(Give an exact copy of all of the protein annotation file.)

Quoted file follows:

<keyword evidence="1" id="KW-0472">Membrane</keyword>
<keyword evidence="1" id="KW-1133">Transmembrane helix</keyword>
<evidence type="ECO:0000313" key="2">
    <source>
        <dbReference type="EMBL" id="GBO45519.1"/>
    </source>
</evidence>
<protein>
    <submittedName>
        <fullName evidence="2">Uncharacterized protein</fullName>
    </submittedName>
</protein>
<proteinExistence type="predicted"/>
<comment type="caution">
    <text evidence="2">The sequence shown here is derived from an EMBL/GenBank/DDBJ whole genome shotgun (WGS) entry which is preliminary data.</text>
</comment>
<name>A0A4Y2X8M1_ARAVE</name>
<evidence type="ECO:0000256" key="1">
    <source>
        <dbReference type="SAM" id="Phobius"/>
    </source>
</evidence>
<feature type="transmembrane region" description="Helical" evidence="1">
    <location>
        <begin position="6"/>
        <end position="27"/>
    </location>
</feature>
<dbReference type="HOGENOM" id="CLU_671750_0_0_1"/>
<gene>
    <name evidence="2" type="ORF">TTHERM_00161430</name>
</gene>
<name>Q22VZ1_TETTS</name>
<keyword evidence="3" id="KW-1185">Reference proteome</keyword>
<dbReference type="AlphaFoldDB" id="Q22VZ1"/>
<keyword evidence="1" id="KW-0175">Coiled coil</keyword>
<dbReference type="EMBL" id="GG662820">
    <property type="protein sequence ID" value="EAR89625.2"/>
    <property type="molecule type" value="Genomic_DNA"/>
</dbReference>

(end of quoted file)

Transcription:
<keyword evidence="1" id="KW-0472">Membrane</keyword>
<keyword evidence="1" id="KW-1133">Transmembrane helix</keyword>
<evidence type="ECO:0000313" key="2">
    <source>
        <dbReference type="EMBL" id="GBO45519.1"/>
    </source>
</evidence>
<protein>
    <submittedName>
        <fullName evidence="2">Uncharacterized protein</fullName>
    </submittedName>
</protein>
<proteinExistence type="predicted"/>
<comment type="caution">
    <text evidence="2">The sequence shown here is derived from an EMBL/GenBank/DDBJ whole genome shotgun (WGS) entry which is preliminary data.</text>
</comment>
<name>A0A4Y2X8M1_ARAVE</name>
<evidence type="ECO:0000256" key="1">
    <source>
        <dbReference type="SAM" id="Phobius"/>
    </source>
</evidence>
<feature type="transmembrane region" description="Helical" evidence="1">
    <location>
        <begin position="6"/>
        <end position="27"/>
    </location>
</feature>
<dbReference type="HOGENOM" id="CLU_671750_0_0_1"/>
<gene>
    <name evidence="2" type="ORF">TTHERM_00161430</name>
</gene>
<name>Q22VZ1_TETTS</name>
<keyword evidence="3" id="KW-1185">Reference proteome</keyword>
<dbReference type="AlphaFoldDB" id="Q22VZ1"/>
<keyword evidence="1" id="KW-0175">Coiled coil</keyword>
<dbReference type="EMBL" id="GG662820">
    <property type="protein sequence ID" value="EAR89625.2"/>
    <property type="molecule type" value="Genomic_DNA"/>
</dbReference>